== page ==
Did the feathered legs of fossil birds help them to fly?

  • 3 Replies
  • 2696 Views

0 Members and 1 Guest are viewing this topic.

*

Steve

  • Guest
Steve asked the Naked Scientists:

We were intrigued by a question posed about certain fossil birds that had feathers attached to their legs and how this could possibly have helped with flight.

However, based on the anatomy of the pelvis and hips, it's been suggested that these birds couldn't put their legs out backwards and so it's difficult to see how the feathers could have assisted in flight.

But our geese can put their legs out backwards! My son keeps geese and we often see them sitting on the ground with their legs stretched straight out backwards.

Best regards

Rory and Steve

What do you think?

*

blakestyger

  • Guest
Did the feathered legs of fossil birds help them to fly?
« Reply #1 on: 28/06/2008 11:37:56 »
Some modern birds have leg feathers too - eagles, rooks for example. Of the different types of feather on a bird's body these are contour feathers, much like the ones on its back and head. These feathers (very light and with a central shaft) do not assist in flight; they generally form the outline of the bird and contribute to buoyancy in aquatic species, streamlining, insulation and weather proofing. It's probable that they performed the same function in fossil birds - the problem is that there is an incomplete picture regarding feathers as they appear suddenly in the fossil record with no evidence(as far as I know) of any precursors.

*

Offline LeeE

  • Neilep Level Member
  • ******
  • 3382
    • View Profile
    • Spatial
Did the feathered legs of fossil birds help them to fly?
« Reply #2 on: 29/06/2008 13:36:46 »
As blakestyger says, the feathers around a bird's legs do not contribute to flight at all, but help with insulation and help reduce form-drag (drag due to the shape of the object).

There's some good evidence suggesting that at least some of the later terrestrial dinosaurs were warm-blooded and had developed feathers, but this was just primarily for insulation.  For these dinosaurs, the feathers were just a more efficient and more highly evolved type of hair that could cover a greater area of the body than simple hairs - this would have been a significant factor for a creature with scaled skin where hairs cannot grow through the relatively large scales but only between them.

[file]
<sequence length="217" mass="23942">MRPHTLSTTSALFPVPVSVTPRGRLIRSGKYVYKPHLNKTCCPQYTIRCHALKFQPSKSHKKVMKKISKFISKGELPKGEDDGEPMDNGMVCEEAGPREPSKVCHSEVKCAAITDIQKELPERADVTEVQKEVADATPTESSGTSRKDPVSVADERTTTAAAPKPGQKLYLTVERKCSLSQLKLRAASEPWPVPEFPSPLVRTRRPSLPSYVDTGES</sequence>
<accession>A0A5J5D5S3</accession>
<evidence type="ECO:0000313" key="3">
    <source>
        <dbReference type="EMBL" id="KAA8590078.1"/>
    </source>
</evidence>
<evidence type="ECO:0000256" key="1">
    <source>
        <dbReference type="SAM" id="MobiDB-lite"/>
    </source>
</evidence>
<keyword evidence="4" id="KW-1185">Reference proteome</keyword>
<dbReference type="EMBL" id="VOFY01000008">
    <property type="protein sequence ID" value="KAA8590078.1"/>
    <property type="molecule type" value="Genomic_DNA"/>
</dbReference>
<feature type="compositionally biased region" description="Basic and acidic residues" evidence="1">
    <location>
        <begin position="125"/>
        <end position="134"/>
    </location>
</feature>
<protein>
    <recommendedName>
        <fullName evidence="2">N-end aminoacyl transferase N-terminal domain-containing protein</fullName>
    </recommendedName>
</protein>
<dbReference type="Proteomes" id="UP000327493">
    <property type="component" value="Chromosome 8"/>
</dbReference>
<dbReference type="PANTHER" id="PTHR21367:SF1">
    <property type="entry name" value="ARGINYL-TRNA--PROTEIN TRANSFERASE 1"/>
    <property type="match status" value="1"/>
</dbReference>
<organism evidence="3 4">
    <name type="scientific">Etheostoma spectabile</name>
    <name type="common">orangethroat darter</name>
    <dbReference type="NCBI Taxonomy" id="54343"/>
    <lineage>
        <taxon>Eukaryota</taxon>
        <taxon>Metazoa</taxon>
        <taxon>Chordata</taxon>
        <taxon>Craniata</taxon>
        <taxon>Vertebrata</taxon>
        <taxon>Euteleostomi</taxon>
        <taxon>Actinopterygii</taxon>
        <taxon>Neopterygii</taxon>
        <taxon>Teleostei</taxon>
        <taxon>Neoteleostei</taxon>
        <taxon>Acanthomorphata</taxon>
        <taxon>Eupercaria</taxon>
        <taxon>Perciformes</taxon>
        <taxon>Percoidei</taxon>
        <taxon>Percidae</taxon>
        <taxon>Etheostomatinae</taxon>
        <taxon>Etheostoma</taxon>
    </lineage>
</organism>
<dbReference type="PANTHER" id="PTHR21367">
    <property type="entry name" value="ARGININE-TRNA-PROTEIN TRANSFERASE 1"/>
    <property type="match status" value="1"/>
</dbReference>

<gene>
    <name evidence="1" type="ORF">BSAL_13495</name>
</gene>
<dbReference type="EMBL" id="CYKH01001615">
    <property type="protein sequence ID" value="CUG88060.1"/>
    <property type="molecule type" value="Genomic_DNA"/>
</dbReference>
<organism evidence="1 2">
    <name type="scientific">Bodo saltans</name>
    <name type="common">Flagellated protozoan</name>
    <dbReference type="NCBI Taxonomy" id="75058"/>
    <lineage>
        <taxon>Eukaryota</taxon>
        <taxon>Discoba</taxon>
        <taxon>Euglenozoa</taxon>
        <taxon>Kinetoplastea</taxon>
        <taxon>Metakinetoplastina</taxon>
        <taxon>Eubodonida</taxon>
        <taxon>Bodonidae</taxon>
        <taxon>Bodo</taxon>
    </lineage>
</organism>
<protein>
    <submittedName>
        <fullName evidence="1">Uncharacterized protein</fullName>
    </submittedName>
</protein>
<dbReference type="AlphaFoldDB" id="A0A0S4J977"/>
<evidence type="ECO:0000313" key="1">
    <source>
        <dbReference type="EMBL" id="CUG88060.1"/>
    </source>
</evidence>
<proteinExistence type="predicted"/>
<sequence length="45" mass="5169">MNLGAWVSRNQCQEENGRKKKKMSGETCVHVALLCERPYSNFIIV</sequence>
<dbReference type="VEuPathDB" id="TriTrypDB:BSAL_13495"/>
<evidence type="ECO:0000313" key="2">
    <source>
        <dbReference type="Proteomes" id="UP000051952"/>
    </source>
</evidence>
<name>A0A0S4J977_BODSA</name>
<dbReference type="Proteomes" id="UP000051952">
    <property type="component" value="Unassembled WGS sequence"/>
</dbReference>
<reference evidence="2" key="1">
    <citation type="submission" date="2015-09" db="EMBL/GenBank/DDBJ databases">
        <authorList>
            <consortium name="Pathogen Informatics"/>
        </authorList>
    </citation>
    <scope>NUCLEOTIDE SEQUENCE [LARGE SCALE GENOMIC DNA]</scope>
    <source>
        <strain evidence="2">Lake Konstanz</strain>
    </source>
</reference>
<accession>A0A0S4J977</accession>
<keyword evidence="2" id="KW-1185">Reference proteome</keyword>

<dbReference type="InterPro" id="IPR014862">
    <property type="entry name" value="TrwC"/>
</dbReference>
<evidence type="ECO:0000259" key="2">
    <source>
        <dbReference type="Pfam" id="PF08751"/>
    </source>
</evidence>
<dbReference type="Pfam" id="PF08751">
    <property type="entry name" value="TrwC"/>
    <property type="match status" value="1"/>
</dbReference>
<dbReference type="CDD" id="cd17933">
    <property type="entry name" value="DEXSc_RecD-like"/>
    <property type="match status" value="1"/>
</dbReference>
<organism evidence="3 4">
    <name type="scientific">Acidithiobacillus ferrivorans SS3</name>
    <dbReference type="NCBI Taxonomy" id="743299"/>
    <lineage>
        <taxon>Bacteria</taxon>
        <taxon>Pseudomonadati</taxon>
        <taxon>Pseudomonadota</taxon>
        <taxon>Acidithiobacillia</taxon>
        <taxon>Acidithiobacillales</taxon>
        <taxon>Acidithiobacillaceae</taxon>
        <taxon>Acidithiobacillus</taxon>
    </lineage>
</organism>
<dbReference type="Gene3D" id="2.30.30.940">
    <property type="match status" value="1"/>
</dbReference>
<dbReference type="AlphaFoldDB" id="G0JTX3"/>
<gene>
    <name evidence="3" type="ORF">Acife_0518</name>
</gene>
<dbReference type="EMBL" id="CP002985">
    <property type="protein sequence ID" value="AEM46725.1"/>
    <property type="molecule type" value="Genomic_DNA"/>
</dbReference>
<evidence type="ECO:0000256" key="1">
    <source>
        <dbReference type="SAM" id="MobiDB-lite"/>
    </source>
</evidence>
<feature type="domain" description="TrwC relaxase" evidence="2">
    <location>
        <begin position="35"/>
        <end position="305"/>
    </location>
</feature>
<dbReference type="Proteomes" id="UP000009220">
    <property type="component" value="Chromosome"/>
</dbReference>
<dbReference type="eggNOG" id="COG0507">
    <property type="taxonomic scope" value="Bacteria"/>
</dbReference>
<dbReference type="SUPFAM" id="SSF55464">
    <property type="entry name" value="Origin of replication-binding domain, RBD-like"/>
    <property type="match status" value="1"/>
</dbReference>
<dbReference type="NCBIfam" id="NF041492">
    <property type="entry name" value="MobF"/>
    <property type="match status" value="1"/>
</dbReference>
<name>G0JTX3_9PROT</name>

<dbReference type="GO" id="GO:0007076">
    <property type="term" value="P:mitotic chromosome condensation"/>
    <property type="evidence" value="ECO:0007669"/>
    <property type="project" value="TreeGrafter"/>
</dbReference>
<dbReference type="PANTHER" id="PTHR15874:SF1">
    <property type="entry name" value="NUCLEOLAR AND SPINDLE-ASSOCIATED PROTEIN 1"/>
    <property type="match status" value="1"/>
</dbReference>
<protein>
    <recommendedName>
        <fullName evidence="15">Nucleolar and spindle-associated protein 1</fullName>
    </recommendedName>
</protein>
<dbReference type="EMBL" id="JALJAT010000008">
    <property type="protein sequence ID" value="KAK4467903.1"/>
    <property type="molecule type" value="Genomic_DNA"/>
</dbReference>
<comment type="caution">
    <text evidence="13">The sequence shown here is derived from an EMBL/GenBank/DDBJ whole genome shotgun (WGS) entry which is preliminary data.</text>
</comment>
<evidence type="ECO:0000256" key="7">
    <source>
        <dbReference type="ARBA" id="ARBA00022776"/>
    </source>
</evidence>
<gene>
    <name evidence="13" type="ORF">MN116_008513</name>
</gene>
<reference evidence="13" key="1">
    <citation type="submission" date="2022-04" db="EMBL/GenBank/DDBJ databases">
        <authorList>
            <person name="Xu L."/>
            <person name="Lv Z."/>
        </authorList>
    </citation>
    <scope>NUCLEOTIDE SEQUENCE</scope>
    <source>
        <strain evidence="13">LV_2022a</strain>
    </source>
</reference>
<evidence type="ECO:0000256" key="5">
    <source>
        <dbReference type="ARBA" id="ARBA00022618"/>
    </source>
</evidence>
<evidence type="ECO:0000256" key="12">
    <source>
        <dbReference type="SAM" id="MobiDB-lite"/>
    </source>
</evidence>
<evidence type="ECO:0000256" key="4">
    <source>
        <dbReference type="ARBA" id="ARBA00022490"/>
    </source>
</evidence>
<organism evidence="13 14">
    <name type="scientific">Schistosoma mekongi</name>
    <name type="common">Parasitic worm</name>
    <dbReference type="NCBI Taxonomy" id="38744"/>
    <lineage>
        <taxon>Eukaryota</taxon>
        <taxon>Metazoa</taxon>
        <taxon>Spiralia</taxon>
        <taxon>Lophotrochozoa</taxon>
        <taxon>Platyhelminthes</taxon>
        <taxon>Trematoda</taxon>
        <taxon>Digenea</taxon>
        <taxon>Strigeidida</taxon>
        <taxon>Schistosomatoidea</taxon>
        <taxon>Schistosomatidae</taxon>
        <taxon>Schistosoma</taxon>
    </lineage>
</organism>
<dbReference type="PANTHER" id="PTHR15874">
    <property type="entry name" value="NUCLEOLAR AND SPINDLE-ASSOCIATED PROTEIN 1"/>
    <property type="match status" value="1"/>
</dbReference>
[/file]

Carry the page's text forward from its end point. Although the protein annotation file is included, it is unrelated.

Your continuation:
I don't think it's clear yet whether these feathers were hollow, or not, which would have been an important factor for flight (due to weight considerations).  It's likely that these very first feathers had solid shafts and would have been quite heavy.
...And its claws are as big as cups, and for some reason it's got a tremendous fear of stamps! And Mrs Doyle was telling me it's got magnets on its tail, so if you're made out of metal it can attach itself to you! And instead of a mouth it's got four arses!

*

Offline Alan McDougall

  • Neilep Level Member
  • ******
  • 1285
    • View Profile
Did the feathered legs of fossil birds help them to fly?
« Reply #3 on: 01/07/2008 08:47:57 »
 [;D]I dont think so but feathers must have given them the idea
The Truth remains the Truth regardless of our beliefs or opinions the Truth is always the Truth even if we know it or do not know it (The Truth remains the Truth)